Let’s move on.
The first sentence of the article designed to alarm readers is,
“Social conservatives relish the idea that Justice Sandra Day O’Connor’s resignation from the Supreme Court has them one step closer the their goal of outlawing abortion.(italics added)
Reading that sentence an uninformed reader would conclude:
1) That social conservatives must be a large and influential part of the Republican Party.
2) That their goal is to outlaw abortion.
The first is clearly untrue.
With respect to the second conclusion, there are some social conservatives who probably do have that as a goal, however it isn’t their only goal, and in most cases is not their most important goal.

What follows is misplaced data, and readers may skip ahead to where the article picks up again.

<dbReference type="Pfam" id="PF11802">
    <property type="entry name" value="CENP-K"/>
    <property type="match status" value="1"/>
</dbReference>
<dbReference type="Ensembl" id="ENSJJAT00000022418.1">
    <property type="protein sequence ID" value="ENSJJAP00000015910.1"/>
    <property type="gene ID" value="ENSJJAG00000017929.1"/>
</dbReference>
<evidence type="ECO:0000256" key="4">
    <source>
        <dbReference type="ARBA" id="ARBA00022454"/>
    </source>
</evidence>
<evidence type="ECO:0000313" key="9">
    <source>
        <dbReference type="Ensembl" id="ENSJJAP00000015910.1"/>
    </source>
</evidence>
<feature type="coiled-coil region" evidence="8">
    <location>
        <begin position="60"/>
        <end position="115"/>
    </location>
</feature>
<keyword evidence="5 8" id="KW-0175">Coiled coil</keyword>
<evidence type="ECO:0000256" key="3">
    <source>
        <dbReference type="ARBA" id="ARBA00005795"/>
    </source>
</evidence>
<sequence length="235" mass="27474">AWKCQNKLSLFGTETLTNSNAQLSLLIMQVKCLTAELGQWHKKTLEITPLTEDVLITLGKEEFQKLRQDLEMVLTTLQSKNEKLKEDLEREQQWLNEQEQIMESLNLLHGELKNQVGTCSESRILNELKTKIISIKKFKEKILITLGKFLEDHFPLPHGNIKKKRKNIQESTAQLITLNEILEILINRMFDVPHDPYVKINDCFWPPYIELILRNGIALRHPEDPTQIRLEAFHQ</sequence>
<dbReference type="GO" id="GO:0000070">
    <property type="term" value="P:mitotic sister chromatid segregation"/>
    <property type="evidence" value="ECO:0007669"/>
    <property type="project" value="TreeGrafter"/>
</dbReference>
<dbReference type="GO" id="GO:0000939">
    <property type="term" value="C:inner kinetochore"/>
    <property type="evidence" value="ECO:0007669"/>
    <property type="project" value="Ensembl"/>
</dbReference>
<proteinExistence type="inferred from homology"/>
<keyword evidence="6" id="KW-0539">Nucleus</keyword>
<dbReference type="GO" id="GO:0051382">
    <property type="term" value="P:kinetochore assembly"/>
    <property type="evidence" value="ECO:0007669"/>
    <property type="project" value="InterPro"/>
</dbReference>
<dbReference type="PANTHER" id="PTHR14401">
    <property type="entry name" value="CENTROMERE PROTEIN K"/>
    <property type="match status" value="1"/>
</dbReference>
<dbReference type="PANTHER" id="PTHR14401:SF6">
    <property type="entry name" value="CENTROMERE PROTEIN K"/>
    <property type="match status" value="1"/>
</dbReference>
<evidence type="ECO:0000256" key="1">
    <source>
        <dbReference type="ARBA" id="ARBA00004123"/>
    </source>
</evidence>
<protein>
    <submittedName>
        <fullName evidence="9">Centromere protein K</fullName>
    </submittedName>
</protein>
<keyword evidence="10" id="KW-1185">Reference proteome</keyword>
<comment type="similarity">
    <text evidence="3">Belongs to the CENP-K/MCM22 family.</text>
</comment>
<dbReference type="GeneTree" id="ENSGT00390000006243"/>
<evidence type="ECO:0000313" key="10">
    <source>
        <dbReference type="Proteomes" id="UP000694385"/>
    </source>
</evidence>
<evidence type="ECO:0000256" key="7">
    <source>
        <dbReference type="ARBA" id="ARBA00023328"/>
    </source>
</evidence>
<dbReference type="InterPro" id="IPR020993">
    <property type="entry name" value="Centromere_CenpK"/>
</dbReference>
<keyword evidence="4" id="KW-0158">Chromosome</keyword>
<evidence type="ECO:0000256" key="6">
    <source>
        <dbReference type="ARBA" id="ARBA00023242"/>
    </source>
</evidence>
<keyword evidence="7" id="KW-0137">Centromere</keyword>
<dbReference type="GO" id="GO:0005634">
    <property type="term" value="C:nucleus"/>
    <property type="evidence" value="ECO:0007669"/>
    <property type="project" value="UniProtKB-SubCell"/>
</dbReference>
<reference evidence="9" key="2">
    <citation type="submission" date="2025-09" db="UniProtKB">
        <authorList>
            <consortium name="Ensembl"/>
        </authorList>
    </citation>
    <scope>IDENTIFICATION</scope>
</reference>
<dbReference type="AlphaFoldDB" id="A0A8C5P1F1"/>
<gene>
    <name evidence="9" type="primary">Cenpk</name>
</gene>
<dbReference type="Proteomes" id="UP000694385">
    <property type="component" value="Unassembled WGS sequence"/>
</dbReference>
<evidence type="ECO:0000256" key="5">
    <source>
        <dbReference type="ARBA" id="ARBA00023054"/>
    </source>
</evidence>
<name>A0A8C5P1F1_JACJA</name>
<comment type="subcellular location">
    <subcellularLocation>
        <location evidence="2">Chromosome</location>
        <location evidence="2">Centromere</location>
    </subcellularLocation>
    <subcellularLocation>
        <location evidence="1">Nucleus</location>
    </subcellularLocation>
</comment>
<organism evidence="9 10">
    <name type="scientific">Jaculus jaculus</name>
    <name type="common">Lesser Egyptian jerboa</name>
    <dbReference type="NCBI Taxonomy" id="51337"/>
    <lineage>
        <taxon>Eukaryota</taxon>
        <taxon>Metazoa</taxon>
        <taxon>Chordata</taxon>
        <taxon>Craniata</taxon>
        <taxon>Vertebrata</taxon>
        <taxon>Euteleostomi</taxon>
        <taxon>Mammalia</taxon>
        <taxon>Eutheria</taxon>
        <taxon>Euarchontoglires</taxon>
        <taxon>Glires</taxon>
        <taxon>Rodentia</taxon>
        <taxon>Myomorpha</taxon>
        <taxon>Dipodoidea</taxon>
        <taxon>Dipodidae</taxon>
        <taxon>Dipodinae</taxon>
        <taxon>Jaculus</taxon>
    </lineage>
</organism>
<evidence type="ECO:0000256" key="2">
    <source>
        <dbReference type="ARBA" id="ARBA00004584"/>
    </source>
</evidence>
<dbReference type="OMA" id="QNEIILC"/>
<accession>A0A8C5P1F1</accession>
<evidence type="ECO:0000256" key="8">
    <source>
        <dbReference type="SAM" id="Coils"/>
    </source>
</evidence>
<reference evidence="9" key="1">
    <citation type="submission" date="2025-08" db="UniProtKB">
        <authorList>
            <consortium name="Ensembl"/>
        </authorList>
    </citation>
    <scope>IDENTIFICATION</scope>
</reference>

The most important goal of social conservatives and, in fact, of all conservatives, is to have Justices serving on the Supreme Court who will look to the text of the Constitution and the intent of the Framers when deciding a Constitutional question. Conservatives do not want Justices who substitute their personal beliefs, values and policies for those enumerated in the Constitution. That is the reason that conservatives want conservative Justices. The issue is not about abortion. It is about the Constitution and the Republic. You wouldn’t get that from that sentence in the article.
The third sentence is:
But the political irony that few on either side readily acknowledge – but many are pondering – is that Roe’s demise could transform American elections by crippling the conservative political majority that opposes abortion and by giving new life to hobbled liberals who support the ruling’s preservation.(Italics added)